It snowed in New York City last night.
And in many other cities across the Eastern Seaboard of the United States. But I have personal memories of New York snow storms, so they matter with a capital “M.” That’s how we work, we humans. I have never forgotten my business school statistics professor teachings; people trust their own anecdotal experience over the most reliable of data.
I remember, in 1980 or ’81, snow fell and plenty of it. I lived on 104th Street near Riverside Drive. In fact it must have been ’81 or ’82, if I was no longer in my first tiny place at 69th and Central Park West.
Okay, in 1981 perhaps, a friend of mine lived around the corner from me on West End Avenue. The two of us dressed up in warm clothes and boots, walked to Riverside Park, and tromped around. We made tracks.
Even though by that point I’d lived in London, dated a movie star, found myself a job with a theater company, and bought an apartment, I still felt like a child. For reasons I cannot fathom even today, those snow-stompings felt like the first act of my adulthood. Perhaps because I’d never seen snow except in protective spaces. Where?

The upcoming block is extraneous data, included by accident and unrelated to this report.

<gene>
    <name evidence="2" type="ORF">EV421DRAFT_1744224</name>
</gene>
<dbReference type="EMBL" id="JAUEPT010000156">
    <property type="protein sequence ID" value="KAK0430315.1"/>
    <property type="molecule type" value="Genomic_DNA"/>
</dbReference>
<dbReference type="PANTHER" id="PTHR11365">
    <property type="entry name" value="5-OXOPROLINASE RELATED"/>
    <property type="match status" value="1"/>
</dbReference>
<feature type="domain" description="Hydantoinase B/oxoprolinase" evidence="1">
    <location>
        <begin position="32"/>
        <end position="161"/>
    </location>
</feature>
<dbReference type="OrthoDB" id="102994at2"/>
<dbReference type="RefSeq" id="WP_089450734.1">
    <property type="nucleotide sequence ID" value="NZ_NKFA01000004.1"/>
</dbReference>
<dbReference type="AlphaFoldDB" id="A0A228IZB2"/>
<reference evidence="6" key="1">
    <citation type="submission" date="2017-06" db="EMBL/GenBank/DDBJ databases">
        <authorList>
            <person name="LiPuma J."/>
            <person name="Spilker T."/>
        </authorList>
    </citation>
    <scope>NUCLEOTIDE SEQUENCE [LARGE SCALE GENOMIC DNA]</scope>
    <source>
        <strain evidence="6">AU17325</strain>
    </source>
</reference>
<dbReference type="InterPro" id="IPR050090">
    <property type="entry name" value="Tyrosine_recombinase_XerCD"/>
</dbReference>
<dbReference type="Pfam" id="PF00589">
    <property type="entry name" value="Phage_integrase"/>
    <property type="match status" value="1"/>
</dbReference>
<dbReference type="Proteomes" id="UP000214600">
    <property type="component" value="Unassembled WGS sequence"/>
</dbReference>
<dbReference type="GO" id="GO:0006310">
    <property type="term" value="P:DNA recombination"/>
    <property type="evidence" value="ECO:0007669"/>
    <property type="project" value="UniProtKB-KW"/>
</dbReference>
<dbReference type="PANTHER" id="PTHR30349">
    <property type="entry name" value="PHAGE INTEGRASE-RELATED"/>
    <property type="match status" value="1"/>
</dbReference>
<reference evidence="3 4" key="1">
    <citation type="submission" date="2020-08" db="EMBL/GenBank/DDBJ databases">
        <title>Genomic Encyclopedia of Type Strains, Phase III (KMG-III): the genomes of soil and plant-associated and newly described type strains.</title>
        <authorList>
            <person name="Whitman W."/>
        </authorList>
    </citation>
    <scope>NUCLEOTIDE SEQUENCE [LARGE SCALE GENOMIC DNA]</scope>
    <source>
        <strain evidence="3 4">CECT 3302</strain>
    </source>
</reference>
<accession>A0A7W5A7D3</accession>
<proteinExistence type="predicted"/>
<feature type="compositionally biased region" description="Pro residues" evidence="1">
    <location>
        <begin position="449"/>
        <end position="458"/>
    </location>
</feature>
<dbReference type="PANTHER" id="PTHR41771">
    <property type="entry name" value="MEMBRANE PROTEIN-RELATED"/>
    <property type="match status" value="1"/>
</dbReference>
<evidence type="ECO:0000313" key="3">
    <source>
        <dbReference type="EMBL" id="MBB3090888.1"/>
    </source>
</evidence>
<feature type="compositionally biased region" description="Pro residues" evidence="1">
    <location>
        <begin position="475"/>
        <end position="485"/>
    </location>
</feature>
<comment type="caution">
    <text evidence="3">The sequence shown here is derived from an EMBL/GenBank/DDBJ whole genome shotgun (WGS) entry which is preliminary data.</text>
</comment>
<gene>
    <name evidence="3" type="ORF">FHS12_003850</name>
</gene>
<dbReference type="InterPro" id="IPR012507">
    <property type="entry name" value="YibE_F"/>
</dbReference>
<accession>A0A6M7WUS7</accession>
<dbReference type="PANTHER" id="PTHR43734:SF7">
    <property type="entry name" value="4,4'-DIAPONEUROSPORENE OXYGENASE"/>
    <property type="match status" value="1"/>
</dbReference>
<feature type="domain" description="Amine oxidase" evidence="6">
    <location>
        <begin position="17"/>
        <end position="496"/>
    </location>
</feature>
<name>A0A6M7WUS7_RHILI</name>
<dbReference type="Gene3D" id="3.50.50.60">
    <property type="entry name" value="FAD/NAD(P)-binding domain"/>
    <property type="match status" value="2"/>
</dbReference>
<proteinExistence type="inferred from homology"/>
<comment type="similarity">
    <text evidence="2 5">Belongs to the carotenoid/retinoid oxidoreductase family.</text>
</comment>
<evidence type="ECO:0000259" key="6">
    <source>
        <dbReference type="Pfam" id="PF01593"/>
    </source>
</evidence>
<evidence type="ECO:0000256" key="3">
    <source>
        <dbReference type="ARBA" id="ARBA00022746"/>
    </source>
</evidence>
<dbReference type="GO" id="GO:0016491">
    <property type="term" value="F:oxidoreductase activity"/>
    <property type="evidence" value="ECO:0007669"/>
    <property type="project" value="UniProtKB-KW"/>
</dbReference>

- Skiing in Sun Valley, Taos, and Alpine Meadows, with my family or a college boyfriend. I paid the boyfriend’s way, I should point out. An enormous component of privilege is its protection, for better or worse.
- On the paths and stone roofs of Princeton. It didn’t snow that often in New Jersey, but more than the San Francisco Bay Area, certainly.
- With some friends in a Swiss ski village. People wore fur-hooded parkas and spoke foreign languages. I did not, but my gang of male friends surrounded me and kept me safe.
To dress myself, then, leave through my own apartment building door, turn right, walk to the park with a friend, and stomp. The snow was clear and white. We threw some, but adults find frozen water down your neck – even of the fluffy variety – miserable. Unless you’re flirting. I suppose maybe later my friend and I ordered Chinese food delivery. That’s a grownup option.
I hope all of you in snow today enjoy the squeak of your boots, the hush. As Susan Champlin puts it, “I still can’t get over the thrill of snow—the prickly feeling on your face!” It’s both statistically possible and emotionally appealing that no two snowflakes are alike.
Have a wonderful weekend.
Images & Quotes
Mike Groll/AP via ABC News An institutional photo, one version of the experience.
NYReader photo of tree with hanging lights, here. A personal photo, a different experience altogether.
Zanosaurus, New York City at night.
Susan Champlin is here, and here.